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By Rebecca Dube

Kerry Magro will always remember the first time he met Santa — and it’s not a happy memory.

Things were fine, and then the flash on the camera threw 6-year-old Kerry, who has autism, into sensory overload.

He jumped up, clapped his hands over his ears and started twirling furiously in circles.

His parents decided that a crowded mall was not the best environment for Kerry, and that was the end of his Santa visits.

“It was sad for me,” Magro, now 30, recalls. “I thought, why are those other kids able to do this, and not me? I didn’t have any friends, and I was really trying to find that connection.” He felt like he’d let himself down, and worse, that he’d let Santa down.

Fast forward a couple decades to December, 2018. Another child with autism walks up to Santa. She jumps around, strokes Santa’s gloves, and touches Santa’s mouth when he says “Ho, ho, ho.”

But this time it’s OK. Santa understands. Because this time, Magro is Santa.

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On the left, Kerry Magro at age 6, at the moment right before he had a meltdown while visiting Santa. On the right, Kerry, now 30, plays Santa every year for children who have autism like he does.Courtesy of Kerry Magro

Now an activist, speaker and educator about autism, Magro stepped into Santa’s big black boots five years ago. He clarifies that he cleared his role with the North Pole — the real Santa gave Magro his blessing to be a helper. Now he’s making Christmas dreams come true.

“There’s a lot of joy,” said Magro, who played Santa at Cornerstone Montclair in New Jersey earlier this month. “It’s a labor of love.”

Magro enlisted family and friends, occupational therapists and special education teachers as “elves” to help build an autism-friendly Santa experience. They turn the lights and the music down low, and give each child a 30-minute window so that no one feels rushed. Most importantly, this Santa meets kids at their own level —whether that’s cuddling on Santa’s lap, sitting a careful arm’s-length away or lying on the floor talking about trains.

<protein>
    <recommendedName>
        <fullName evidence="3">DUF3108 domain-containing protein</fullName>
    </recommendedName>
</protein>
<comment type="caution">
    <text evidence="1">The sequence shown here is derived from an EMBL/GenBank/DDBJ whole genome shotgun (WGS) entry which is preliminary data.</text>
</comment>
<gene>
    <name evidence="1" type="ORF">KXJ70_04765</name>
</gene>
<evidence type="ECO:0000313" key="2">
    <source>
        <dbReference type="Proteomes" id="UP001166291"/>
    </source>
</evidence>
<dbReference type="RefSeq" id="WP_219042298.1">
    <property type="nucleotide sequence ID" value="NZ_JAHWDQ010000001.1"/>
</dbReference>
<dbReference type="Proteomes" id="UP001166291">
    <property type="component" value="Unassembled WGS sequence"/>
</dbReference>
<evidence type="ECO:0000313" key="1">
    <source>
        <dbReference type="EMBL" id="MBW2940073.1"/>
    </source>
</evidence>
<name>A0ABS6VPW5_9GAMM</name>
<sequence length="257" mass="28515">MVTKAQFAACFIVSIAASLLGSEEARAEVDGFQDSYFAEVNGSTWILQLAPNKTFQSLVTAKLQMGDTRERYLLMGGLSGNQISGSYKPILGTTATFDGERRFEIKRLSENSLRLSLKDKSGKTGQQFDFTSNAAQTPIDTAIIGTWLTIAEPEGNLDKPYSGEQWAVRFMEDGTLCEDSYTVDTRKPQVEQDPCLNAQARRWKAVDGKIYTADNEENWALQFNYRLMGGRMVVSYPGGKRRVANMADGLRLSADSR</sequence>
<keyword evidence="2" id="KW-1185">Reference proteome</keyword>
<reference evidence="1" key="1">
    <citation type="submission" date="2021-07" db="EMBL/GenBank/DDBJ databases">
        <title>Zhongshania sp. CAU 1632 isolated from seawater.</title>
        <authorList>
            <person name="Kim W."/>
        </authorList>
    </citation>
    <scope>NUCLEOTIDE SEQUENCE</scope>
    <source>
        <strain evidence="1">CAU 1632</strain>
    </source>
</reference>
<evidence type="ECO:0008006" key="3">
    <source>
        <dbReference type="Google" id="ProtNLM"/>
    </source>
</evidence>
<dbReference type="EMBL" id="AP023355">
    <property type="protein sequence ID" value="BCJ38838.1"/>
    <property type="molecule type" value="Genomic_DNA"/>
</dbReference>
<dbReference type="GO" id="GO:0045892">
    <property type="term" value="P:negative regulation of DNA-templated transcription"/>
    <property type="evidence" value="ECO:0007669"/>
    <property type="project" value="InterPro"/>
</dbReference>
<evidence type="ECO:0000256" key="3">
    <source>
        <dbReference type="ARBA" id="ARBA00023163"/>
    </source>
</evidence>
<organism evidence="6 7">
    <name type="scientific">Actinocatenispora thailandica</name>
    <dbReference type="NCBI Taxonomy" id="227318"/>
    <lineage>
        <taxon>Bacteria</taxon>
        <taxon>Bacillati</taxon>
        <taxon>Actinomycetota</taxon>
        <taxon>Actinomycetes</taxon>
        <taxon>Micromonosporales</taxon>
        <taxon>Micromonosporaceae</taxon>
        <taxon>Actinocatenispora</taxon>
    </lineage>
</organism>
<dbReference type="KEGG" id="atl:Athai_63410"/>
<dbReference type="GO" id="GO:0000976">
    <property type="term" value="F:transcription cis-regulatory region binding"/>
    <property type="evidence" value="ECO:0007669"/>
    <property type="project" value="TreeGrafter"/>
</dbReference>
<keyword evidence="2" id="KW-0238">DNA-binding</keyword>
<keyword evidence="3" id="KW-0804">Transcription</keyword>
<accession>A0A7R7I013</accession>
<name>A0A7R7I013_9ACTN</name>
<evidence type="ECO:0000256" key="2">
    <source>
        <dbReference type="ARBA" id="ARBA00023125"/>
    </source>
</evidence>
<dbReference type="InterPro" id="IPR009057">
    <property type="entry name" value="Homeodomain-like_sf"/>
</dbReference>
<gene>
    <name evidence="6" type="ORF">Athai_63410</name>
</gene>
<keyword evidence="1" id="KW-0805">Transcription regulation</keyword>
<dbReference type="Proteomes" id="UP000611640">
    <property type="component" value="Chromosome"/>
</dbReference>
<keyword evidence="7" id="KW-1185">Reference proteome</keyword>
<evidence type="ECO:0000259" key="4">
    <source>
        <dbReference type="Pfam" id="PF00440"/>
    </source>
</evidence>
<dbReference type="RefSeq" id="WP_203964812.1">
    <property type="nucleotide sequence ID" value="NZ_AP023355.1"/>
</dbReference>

Santa Kerry Magro, who has autism, meets kids with autism on their level, whether that's bouncing on the couch or down on the floor talking about trains.Courtesy of Kerry Magro

Want to jump up and down on Santa’s chair? Go for it, kid.

Don’t want to touch Santa, or even look at him? That’s cool, too.

Brian Calligy has been visiting Santa Kerry with his daughter Sara, now 10, for five years. She has non-verbal autism, and when she touched his mouth after he boomed “Ho, ho, ho,” Magro understood that meant she loved it when he laughed, so he did it again.

Sara Calligy, 10, who has autism, comes to see Santa Kerry Magro, who also has autism, every year.Brian Calligy

Usually Sara's dad has to explain why she acts the way she does, to interpret for her and manage her interactions. Not with Santa Kerry.

“She was trying her best, in her own way, to interact, and he is catching all those cues. It was just natural,” said Calligy, 54, an IT director in Bluefield, New Jersey. “She was so excited; she’s jumping up and down, and he’s jumping up and down with her. She was so happy. She had a smile from ear to ear.”

"We look forward to it every year," Sara's father, Brian Calligy, says of their visits to Santa Kerry Magro, who has autism like Sara.Brian Calligy

Across the country, you can find many “sensory-friendly” Santas, thanks to increased awareness about the needs of kids with autism spectrum disorders. But Kerry may be the only Santa who actually has autism, himself. Though he was non-verbal until he was nearly 3, he’s built a successful life and business for himself, as a public speaker, author and consultant to parents of children with autism. He runs his own nonprofit organization and is currently pursuing a doctorate degree in education at New Jersey City University. Meeting Santa is a big deal for the kids — meeting Magro is a big deal for parents who often wonder what their children's future will have in store.

“As a parent, seeing what he’s doing not only for my daughter but for all the kids who are there, it’s special,” said Calligy, getting choked up. "Seeing a person with autism and the heights he is reaching, and he still is making time to come and do this — well, we look forward to it every year.”